But, these suicides will do more to put in place some strict anti-bullying policing in schools than coping. You could look at them as martyrs for a good cause, putting an end to this horrific abuse, once and for all.

I was bullied in shool, and remember shaking like a leaf everytime I entered that school every morning. I have never attended one of their high school reunions, fearful I couldn't resist bringing along an AK-47 and using it. The scars are very hard to heal.

They should prepare these bullies for the real world by arresting them and throwing them in jail, for down the road, that's what will happen to them if they assault someone.

One reason this victim might have been labeled Gay is because of his culture. In some cultures, men are more in touch with their feminine sides. I have had a Mexican living with me for 10 years and we've gone out, occasionally, to a bar to have a couple beers. One time we went out, someone sitting next to me asked me if my friend was Gay. Nothing could be furthur from the truth!
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Old 05-01-2009, 12:21 AM
 
50 posts, read 266,686 times
Reputation: 47
schools shoudl probably spend more time tellign kids about how insecurity isnt good rather than some of these other non-sense subjects

Teach those idjits about life and self-esteem. I had to read books on my own to find out about that. Teach them that whenever they bully someone, that shows their own insecurity. That if they have to humilate somebody else to make themselves look good in front of some weak female, and some ***** ass friends, that obviously they have self-esteem issues themselves. If they are so great and popular, why they have to waste time picking on someone who may be not as popular than them? Guys like that would get their **** split in these days by me, and anyone in middle or high school can say I didnt hesitate to do it.

When they get to 11th grade and up, the non-sense usually stops. But I know my middle school years were the harshest. I had to talk with people myself just to get through it, but I did.

Calling him gay? HA! Now I know, most of those straight looking boys in school are probably sucking dick and getting ****ed in the ass, or vice versa to all those kids they called gay. All it is, is a way to push off their insecurites to someone else, because they like that and wish they could be like that! ****ing **** man...One of these days I'd like to have a day inside a middle school class and put those knuckleheads in their places.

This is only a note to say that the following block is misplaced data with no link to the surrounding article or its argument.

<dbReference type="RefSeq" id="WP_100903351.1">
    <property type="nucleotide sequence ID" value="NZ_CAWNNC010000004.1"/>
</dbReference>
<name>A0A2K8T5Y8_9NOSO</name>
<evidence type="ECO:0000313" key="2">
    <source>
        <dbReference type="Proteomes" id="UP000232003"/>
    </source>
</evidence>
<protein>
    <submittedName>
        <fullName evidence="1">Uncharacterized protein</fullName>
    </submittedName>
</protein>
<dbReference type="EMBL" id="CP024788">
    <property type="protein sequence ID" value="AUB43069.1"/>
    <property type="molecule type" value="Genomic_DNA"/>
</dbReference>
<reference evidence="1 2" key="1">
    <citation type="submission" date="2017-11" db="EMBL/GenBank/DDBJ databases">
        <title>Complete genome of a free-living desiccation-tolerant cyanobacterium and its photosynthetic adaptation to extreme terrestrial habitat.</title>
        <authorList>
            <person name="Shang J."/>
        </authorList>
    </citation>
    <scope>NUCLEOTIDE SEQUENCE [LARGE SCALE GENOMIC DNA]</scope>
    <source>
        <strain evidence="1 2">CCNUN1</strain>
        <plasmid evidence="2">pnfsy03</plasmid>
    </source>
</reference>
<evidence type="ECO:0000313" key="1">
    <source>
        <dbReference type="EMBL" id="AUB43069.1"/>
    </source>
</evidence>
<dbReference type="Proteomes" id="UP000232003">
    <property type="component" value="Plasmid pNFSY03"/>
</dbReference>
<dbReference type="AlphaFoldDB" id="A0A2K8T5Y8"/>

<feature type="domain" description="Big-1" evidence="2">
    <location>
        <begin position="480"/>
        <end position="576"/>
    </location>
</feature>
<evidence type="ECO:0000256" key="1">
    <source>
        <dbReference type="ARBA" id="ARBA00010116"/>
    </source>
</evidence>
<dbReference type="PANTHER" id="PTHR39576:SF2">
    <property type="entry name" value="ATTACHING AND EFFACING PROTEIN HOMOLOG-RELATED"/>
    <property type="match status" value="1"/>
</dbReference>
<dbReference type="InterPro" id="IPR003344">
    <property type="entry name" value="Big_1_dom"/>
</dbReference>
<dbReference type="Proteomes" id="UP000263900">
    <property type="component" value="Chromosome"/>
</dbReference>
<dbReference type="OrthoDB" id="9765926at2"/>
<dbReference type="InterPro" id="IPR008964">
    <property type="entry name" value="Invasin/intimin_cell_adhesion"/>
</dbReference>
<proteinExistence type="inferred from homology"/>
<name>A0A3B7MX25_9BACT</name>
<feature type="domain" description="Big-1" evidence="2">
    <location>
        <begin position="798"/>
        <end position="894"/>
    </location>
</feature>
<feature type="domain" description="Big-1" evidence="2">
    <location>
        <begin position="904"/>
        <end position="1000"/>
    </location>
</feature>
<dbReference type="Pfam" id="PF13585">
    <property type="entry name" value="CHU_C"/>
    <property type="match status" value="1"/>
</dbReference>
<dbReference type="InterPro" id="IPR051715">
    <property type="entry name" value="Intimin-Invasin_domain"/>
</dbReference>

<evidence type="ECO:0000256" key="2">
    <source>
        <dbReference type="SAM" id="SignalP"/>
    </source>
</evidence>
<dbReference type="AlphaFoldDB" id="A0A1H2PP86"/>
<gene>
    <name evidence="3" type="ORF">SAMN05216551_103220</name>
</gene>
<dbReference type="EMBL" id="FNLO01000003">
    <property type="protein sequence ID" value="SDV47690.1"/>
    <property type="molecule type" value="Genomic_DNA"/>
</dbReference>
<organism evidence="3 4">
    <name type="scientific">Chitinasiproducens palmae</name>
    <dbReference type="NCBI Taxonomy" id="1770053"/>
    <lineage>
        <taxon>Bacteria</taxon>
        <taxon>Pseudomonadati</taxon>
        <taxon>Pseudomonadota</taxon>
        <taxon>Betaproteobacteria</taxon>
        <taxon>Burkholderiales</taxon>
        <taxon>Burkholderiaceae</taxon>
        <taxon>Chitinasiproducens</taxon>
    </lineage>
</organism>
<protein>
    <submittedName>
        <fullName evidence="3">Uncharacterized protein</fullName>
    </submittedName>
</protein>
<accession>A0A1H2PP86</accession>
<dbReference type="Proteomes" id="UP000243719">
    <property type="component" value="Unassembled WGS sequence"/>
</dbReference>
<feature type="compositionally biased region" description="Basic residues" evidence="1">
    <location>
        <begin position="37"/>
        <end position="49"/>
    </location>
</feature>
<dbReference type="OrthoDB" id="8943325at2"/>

Even now, Im not afraid to put those same adults (kids) where they belong.

Quote:
Originally Posted by Pandamonium View Post
The same game is played at the adult level, office politics, because even though people actually graduate high school they can't get over it. The only trickle down anything that has ever worked.
exactly...thats why when the first time I worked at a bank and real estate office, I could not ****ing believe how many 30 and 40 year old so-called professionals were carrying on like silly school kids. The gossip and nit-picking, the 'clique'.

People never really change. Thats why its so important during those years to establish an identity cause it builds who you will be for your adult life. If youre a childish, gossipy girl..you'll do the same at work and people will despise you. If you're a pricky man, you will be the same in your career and you will be despised by everyone around you at work.

Last edited by JoeyR; 05-01-2009 at 12:40 AM..
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Old 05-02-2009, 10:43 PM
 
Location: Foot of the Rockies
84,964 posts, read 98,795,031 times
Reputation: 31376
Quote:
Originally Posted by Cliffie View Post
Bullying is not what I'd call a one-in-a-million event.
Nor is suicide.